back to article US weather forecasters triple supercomputing oomph with latest machines

Predicting the weather is a notoriously tricky enterprise, but that’s never held back America's National Oceanic and Atmospheric Administration (NOAA). After more than two years of development, the agency brought a pair of supercomputers online this week that it says are three times as powerful as the machines they replace, …


    I don't think weather forecasting has gotten much better in the past forty years.

    Perhaps with the prediction and accuracy of tornadoes? But run-of-the-mill temperature, precipitation chance, humidity, wind - not much seems to have changed and that's not saying a whole lot.

    Still loved it when I was in Los Angeles several years back and the local news channels were all advertising that they had the most powerful Doppler radar in the area. Can't find the commercial, but here's LA ABC7's Mega Doppler 7000 HD page... eyes rolling. (It's stated in the title of the page.)

    Oh, and by the way - Los Angeles receives on average 14 inches of rain a year, with 92% of that coming during the rainy season (November to April). Big whoop. [0].

    [0] -

    1. DS999 Silver badge

      I disagree

      It feels like it is more accurate than it was a couple decades ago. Sure, there are always times it is off, but usually it is stuff like being off on where the weather front will develop - they say it will rain where I live but the front develops 100 miles west and peters out by the time it gets here. Or they get the timing wrong and a storm they predict a few days out comes a half day earlier or later than projected.

      Last Saturday my girlfriend had a backyard party. She had scheduled it about a month ago and when it was two weeks out and that day showed up in the extended forecast on my weather app (Accuweather) it showed 80% chance of rain for that day. I told her about it and she said "they're never right, it'll be fine". It rained 2" starting at 3am Saturday morning until 11am, her party started at noon. That's not bad for a prediction two weeks out.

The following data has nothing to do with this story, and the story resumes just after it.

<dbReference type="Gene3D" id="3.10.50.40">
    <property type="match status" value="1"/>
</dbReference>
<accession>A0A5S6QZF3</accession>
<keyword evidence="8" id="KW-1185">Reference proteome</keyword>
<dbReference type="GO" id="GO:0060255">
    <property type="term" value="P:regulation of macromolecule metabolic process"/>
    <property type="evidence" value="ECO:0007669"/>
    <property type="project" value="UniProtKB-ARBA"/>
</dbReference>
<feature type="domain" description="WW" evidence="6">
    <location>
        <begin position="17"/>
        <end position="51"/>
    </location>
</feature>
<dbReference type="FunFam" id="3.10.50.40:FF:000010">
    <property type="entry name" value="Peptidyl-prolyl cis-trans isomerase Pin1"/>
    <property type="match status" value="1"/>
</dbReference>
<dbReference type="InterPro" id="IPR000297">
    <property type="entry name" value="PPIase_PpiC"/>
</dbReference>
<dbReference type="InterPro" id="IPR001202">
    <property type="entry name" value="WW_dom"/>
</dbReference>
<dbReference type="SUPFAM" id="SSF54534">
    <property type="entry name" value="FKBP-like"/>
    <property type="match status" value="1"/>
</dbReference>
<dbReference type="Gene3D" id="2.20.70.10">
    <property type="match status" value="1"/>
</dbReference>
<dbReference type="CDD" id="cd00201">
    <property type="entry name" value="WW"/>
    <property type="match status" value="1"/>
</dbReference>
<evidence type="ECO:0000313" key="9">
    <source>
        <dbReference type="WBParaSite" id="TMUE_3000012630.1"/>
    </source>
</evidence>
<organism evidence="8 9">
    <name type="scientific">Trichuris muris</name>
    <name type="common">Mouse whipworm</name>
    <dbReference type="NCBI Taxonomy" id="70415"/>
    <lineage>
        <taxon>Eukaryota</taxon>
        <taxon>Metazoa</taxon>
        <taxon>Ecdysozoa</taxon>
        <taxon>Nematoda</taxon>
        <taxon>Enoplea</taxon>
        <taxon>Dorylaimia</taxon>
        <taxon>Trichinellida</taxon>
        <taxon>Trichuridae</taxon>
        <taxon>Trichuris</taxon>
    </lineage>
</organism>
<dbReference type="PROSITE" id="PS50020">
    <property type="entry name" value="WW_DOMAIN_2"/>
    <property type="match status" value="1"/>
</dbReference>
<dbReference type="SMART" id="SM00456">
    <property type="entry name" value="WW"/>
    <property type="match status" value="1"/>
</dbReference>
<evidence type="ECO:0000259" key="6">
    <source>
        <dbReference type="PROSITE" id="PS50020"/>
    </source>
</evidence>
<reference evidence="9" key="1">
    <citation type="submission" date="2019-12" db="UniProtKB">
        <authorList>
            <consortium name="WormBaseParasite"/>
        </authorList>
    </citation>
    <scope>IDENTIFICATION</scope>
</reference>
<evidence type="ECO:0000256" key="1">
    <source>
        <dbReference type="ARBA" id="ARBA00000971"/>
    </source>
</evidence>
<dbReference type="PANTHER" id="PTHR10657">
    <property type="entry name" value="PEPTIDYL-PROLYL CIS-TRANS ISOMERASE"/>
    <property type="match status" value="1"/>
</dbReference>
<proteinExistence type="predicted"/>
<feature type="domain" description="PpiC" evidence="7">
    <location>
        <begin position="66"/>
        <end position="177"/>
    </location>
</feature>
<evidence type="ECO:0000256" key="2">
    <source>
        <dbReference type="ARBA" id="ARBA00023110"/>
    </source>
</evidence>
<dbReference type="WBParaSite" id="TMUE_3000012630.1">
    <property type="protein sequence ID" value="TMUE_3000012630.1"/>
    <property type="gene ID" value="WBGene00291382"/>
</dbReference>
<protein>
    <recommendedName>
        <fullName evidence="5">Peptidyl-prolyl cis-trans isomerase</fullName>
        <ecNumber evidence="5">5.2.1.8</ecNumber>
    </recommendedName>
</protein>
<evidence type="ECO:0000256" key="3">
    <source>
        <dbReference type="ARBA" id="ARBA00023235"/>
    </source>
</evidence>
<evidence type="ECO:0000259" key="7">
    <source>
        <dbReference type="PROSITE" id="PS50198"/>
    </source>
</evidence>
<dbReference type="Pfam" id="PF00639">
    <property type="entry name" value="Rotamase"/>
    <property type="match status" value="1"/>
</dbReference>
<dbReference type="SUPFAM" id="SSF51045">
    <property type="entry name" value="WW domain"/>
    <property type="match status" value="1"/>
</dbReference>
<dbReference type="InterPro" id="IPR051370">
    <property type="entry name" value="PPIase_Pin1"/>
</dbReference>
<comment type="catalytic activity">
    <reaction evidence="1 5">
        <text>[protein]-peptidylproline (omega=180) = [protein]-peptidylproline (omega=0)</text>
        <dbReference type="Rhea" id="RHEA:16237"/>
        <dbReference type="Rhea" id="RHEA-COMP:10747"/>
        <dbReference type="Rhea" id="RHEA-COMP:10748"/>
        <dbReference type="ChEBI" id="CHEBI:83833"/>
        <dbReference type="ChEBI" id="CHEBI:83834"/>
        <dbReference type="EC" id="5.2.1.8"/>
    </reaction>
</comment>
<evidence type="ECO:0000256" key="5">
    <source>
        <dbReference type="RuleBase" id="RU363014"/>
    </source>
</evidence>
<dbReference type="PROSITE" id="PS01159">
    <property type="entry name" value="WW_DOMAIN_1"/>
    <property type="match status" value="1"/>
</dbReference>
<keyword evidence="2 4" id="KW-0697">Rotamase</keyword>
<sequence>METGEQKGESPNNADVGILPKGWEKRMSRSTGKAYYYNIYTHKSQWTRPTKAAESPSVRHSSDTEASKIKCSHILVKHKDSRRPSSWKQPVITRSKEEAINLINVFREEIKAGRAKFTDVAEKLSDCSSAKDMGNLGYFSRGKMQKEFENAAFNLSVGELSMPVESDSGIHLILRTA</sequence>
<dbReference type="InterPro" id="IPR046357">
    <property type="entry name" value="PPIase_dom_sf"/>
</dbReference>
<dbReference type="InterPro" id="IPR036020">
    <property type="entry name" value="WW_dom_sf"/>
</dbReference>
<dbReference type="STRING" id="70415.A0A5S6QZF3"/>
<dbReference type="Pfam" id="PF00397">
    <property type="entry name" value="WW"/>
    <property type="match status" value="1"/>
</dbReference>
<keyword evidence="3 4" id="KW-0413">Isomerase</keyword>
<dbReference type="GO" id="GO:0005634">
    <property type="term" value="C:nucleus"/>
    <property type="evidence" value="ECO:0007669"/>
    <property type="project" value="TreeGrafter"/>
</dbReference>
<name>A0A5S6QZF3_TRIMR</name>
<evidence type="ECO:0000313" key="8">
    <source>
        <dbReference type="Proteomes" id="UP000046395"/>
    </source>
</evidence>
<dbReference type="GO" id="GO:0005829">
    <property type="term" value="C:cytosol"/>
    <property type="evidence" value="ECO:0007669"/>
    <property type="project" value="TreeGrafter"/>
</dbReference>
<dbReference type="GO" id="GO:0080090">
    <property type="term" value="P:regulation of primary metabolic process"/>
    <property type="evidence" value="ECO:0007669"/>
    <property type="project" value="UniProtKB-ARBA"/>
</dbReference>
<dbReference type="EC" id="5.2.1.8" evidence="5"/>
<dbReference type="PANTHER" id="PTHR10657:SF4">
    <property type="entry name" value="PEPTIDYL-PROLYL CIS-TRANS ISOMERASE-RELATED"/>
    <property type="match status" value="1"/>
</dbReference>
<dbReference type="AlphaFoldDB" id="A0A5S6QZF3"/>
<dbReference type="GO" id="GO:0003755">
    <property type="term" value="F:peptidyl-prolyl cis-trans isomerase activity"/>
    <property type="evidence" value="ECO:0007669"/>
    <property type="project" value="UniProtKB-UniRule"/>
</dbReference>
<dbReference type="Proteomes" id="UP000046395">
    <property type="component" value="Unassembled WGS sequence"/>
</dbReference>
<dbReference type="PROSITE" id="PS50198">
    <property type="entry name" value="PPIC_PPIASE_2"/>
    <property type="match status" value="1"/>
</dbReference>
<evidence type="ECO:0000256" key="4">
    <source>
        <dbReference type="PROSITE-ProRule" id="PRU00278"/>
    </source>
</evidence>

Obviously there are plenty of examples where they screw up, but I remember when it seemed like they were almost never right, and more and more I'm surprised about how accurate it turns out well over a week in advance. Even if the success rate was only 40%, if it was previously 10% that's a big improvement.

      It may have something to do with where you live, as I'm sure some locales must have more difficult to predict weather than others.

      1. jmch Silver badge
        Thumb Up

        Re: I disagree

        Where I live just under a small mountain and not that far from some effing big ones, the weather can sometimes change dramatically in a very short time. Even then, local predictions are amazingly good, they map out big storms usually 2-3 days ahead, and are maybe 2-3 hours off the start/end times of the storms.

        Of course as you say, they don't always get it right, but I would say more often than not they do by quite some margin (maybe 65-35). Considering the (apparent) volatility, that's a pretty high strike rate.

        I think what really has greatly improved in the last few years is the resolution of the models. I remember seeing forecast maps covering whole countries with maybe 5 or 6 regions, going there's sunny, there's rainy etc with each region covering hundreds of kms. My weather app today can give me a pretty accurate individual forecast for every town in the region.

        1. DS999 Silver badge

          Re: I disagree

          Where I live just under a small mountain

          I would think weather forecasts would be super easy there, as there is never any weather, or sun! Just the occasional dragon trying to steal your gold.

    2. david 12 Silver badge

      It does depend on where you live, and how far you go back, but I remember that when I was a kid, we didn't have weather forecasts. We had weather reports.

  2. Andy The Hat Silver badge

    Hyper-local forecasting?

    Isn't that comment in the report equivalent to "hugely small" or a "massive quantum leap"?

    The best I can do from the dictionary definitions is "beyond local" which is ... err ... what's more local than local?

    At present I believe the Met Office work to about 10km forecast cells (did that drop to 1Km when they upgraded?) ... yet it still can't accurately forecast whether it's going to rain (heavily) in the whole of East Anglia (roughly 10Km square) ...